My experience with Bootstrap 4 has been pleasant to consider making immediate jump from v3 to v4. Here are brief highlight of the my takeaways:
One of the biggest trend I have seen from V3 to V4 is the slimming down on excess HTML elements and classes. Most improvement I have seen regarding DOM element efficiency is in the navigation bars. One reason I stayed away from v3 navigation bars is for its bulkiness in DOM elements as it makes customizing a tedious task. V4 counterpart provides marginal improvement in that area.
To that, I say: Thank you thank you thank you.
Have I mentioned how great the Flexbox is? (See above paragraph). I saw an immediate benefit with the new Flexbox grid system. I have always considered the Bootstrap 3’s float-based grid layout to be misguided. and avoided its use altogether. In gentlest way to describe it, floats have become difficult to maintain and creates unnecessary frustration in the UI work. With no IE8 and other obsolete browsers to apologize for, Bootstrap 4 is finally able to embrace flexbox completely.
Because this will likely go unmentioned by most, I feel compelled to make my stand that the documentation is my favorite improvement going from v3 to v4. I found the documentation for Bootstrap 3 to be one of the most infuriating experience as a developer. For instance, the documentation for the v3 components have been cramped into a single page with very little margin. Very often, I found myself accidentally scrolling out of the section, only to read up on components completely unrelated to what I was looking to read.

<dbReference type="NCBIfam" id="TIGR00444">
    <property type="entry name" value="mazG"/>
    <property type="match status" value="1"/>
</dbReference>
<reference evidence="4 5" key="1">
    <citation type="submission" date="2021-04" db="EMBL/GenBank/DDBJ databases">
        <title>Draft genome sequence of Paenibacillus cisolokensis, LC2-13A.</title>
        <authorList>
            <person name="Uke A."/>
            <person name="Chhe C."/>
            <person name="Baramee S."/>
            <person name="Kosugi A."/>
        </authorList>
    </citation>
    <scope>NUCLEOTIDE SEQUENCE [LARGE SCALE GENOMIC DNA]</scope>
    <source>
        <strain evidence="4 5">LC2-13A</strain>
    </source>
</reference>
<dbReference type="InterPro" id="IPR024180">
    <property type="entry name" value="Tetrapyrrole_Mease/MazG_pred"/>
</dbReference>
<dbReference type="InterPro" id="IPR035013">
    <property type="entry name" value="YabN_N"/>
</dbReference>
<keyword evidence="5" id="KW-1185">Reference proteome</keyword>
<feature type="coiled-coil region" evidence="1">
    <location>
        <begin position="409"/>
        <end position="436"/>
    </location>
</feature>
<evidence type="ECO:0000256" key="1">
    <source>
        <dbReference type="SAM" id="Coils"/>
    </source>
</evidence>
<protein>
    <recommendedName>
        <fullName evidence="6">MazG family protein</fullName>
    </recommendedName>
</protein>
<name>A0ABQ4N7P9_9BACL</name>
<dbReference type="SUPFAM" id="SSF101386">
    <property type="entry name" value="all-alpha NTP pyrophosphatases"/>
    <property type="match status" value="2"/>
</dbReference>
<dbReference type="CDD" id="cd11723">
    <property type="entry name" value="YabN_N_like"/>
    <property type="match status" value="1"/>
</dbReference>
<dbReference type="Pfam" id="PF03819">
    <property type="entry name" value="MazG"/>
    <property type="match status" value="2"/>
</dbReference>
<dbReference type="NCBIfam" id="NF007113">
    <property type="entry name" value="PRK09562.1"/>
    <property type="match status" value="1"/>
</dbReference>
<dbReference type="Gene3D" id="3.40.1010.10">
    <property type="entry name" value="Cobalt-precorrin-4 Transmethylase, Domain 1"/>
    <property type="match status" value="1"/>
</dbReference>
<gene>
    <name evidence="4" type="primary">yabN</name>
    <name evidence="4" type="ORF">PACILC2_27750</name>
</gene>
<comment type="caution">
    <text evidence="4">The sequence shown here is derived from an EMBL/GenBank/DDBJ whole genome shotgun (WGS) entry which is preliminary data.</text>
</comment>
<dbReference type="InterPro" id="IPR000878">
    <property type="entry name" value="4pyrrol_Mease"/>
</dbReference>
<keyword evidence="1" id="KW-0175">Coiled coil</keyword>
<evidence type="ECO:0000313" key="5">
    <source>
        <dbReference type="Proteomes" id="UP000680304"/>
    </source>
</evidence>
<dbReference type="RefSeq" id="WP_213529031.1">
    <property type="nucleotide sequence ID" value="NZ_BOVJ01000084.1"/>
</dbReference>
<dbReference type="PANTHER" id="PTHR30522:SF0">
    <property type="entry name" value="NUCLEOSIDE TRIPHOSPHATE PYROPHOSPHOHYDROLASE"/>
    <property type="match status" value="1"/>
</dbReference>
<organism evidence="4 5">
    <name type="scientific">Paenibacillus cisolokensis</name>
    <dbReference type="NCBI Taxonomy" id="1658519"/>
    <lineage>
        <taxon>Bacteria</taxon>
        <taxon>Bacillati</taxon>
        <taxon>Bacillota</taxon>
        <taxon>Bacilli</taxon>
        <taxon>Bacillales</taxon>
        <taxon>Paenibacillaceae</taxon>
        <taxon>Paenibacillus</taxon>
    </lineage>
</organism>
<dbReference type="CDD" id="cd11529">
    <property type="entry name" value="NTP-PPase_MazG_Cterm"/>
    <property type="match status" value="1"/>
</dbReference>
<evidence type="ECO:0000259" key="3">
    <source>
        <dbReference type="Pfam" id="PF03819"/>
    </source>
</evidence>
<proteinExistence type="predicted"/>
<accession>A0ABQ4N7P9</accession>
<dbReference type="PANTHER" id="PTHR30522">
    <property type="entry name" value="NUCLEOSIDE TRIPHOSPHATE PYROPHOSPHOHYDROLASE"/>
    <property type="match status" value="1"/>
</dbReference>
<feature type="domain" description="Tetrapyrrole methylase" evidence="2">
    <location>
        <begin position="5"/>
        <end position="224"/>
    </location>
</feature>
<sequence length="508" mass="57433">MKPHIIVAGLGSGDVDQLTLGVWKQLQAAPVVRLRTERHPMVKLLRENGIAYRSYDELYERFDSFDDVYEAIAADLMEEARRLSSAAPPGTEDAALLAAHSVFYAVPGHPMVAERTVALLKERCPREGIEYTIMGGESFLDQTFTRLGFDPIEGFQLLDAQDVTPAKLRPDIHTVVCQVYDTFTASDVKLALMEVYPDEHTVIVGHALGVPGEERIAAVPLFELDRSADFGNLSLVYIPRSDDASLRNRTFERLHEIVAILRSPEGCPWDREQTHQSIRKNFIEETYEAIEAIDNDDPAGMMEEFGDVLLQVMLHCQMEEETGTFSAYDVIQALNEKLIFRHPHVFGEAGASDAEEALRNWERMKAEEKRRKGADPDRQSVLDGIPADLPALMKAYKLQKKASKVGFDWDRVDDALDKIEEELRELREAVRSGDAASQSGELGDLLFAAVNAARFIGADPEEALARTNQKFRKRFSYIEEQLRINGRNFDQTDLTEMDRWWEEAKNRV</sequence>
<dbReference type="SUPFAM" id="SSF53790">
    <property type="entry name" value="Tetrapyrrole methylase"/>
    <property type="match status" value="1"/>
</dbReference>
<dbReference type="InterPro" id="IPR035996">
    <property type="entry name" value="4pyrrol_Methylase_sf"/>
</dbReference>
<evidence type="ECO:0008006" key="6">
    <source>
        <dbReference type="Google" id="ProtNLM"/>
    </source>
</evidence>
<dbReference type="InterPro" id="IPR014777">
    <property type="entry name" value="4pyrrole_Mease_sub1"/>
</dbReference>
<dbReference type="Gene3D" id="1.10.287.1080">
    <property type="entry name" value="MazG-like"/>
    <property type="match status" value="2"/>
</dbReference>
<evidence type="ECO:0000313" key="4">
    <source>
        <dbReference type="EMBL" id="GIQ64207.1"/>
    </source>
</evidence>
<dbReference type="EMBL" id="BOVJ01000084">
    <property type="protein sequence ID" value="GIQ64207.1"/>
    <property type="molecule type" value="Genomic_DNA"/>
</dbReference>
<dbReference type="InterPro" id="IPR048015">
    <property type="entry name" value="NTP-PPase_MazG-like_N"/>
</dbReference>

Thankfully, the team at Bootstrap (from all appearances) has adopted MkDocs to generate the documentation. The components are now properly segmented and contents are better marginalized. The quality in detail of the documentation that highlights multiple use cases of each component deserves a special mention as well.
With no plan in place for Bootstrap team to upgrade the V3 documentation to a standard set by Bootstrap 4, this is the biggest reason I am eager to say goodbye to Bootstrap 3 and await for Bootstrap 4 to get out of its beta stage.
It’s getting pretty close. I think there should be some outrageous and sensational claim to this post.. a hot take so to speak. We want people to laugh, cry, outrage over this until they pass out. So channel the ego of your favorite cable news commentator and flesh it out some more.
This is getting into a dangerous territory. Yeah sure why not?
Bootstrap needs to try harder.
Despite all of the previously mentioned positive, it’s been playing catch up to Zurb’s Foundation in multiple features for months and we have no idea how long v4 is going to be in beta. To start a moratorium to it, I have provided some feature requests for Bootstrap.
Bootstrap modal stayed the same jumping from V3 to V4 thus this is the component I would like to see a big step in. The next big step forward is for Bootstrap to provide the ease of switching between multiple modals without introducing background scrolling issues. I wrote about having to deal with such challenges in this blog post.
Also, adding a feature to drag around a modal would be pretty neat.
For containers such as jumbotron, cards and modals with content that takes long time to load, having optional loading animation indicators from generic spin animation to progress bars would help web applications more vibrant.
A content container which detects codes (HTML, CSS, JS, etc) and applies various color for easy example code share
Excellent work Kenneth! Everyday you make me proud and today you get a raise and upgrade to your dental plan! Bless your heart.